Stunning Views of Mother and Calf Humpbacks in Clear Water
2015 SB Channel – ACS
When you see the numbers of cetaceans sighted today, please remember that this was an 8-hour trip, almost double our typical 4.5-hour public whale watch. We charter-out the Condor Express about twice a year to the American Cetacean Society and its Los Angeles Chapter. They generally bring lots of good luck with them on their excursions.
It was a bright and sunny day, all day long, without even a hint of the fog monster. The sea surface had a moderate chop on it from high winds to the far west of the Santa Barbara Channel. The wind held off until 100 pm, and the water color was Santa Barbara cobalt out where the cetaceans were found.
Captain Dave wanted to run as far to the west Channel as he could, but this idea was soon thwarted by the seas AND by the spouts that our deck hand, Eagle-Eyed Augie, found right off the get go. Near these first humpback whales we also found one of a dozen or more oceanic hot spots full of seabirds, California sea lions and long-beaked common dolphins all working on various shapes and sizes of northern anchovy bait balls. One of the bait balls moved over, then under, the Condor Express trying to escape all the predators.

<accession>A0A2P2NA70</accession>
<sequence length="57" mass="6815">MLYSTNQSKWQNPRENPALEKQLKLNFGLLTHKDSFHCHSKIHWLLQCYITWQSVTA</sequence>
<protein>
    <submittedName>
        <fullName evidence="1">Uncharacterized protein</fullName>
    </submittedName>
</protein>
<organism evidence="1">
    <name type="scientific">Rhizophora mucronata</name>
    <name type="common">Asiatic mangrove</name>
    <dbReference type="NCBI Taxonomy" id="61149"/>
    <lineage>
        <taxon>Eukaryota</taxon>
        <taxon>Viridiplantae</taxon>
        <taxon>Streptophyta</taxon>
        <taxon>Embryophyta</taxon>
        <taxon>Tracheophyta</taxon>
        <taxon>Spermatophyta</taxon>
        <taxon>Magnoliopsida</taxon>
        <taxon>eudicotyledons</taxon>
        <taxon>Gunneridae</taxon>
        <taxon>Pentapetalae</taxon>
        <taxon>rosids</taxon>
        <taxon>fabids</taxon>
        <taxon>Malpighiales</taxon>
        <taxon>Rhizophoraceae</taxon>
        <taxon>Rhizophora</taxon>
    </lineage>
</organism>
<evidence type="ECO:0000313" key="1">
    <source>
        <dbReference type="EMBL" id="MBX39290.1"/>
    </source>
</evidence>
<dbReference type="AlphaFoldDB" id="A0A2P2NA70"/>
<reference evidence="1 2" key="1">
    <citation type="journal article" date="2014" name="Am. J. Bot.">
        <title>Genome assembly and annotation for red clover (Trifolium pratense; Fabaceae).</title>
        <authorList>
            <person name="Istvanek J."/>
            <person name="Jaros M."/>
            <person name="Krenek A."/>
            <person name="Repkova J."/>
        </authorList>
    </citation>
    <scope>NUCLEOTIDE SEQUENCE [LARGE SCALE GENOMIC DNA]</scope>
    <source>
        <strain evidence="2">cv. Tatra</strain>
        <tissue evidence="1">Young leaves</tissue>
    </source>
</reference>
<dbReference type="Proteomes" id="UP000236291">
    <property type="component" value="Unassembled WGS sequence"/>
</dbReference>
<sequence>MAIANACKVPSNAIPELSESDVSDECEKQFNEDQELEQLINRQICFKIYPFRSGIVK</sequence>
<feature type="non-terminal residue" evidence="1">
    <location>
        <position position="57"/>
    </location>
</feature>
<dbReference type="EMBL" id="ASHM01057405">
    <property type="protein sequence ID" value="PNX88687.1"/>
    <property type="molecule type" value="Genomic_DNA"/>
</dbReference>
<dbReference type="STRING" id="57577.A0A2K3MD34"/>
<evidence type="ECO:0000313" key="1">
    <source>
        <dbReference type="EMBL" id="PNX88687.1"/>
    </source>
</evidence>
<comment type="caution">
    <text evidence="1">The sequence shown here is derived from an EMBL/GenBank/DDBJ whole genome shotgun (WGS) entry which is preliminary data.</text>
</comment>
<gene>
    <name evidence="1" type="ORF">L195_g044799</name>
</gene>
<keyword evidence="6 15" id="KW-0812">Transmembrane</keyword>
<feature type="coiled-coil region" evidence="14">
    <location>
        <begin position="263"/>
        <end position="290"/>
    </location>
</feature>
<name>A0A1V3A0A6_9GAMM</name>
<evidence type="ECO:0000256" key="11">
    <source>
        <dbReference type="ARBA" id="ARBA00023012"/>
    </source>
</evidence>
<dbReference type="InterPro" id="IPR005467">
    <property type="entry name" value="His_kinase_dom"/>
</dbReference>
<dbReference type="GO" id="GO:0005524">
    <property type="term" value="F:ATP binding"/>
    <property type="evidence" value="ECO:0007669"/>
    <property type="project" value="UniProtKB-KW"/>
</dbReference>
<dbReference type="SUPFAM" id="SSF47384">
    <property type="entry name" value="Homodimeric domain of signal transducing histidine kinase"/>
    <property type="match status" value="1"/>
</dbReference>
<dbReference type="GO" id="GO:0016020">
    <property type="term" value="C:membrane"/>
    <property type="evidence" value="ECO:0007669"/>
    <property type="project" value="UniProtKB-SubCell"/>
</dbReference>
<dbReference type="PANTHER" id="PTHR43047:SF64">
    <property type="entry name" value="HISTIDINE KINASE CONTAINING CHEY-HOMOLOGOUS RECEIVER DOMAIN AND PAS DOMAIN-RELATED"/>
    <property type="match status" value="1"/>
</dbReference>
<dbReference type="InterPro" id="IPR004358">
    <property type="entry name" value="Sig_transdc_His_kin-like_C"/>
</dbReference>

By the end of the trip we had watched over 25 different humpback whales with many more in the periphery. These knobby-headed beasts ran down the complete list of behaviors in their repertoire including dozens of single, random and totally unexpected full-body breaches…some near, some far. Other activities included a few pectoral fin slaps by one young breacher, some chin-lifts, various horizontal surface lunge feeding episodes, and some purposeful tail throws by two of the whales. Finally, there were numerous very close approaches to the Condor Express by these humpback whales. Some were bow-crossings, others were fly-by’s down one side or the other. There were stunning views of a mother and calf humpbacks in clear water.
We also had nice sightings on two Minke whales. The first was the better quality sighting as the whale ran alongside the boat, just under the surface of the water, and did 4 or 5 breaths in its cycle before sounding. Of course the crystal water clarity made it even more special.
We were surrounded my long-beaked common dolphins all day long in pods of a few dozen to a few hundred. By the end of the trip there was a consensus among the elders that we watched at least 2,500 during the trip.
You never know what Mother Nature has in store. Bob Perry Condor Express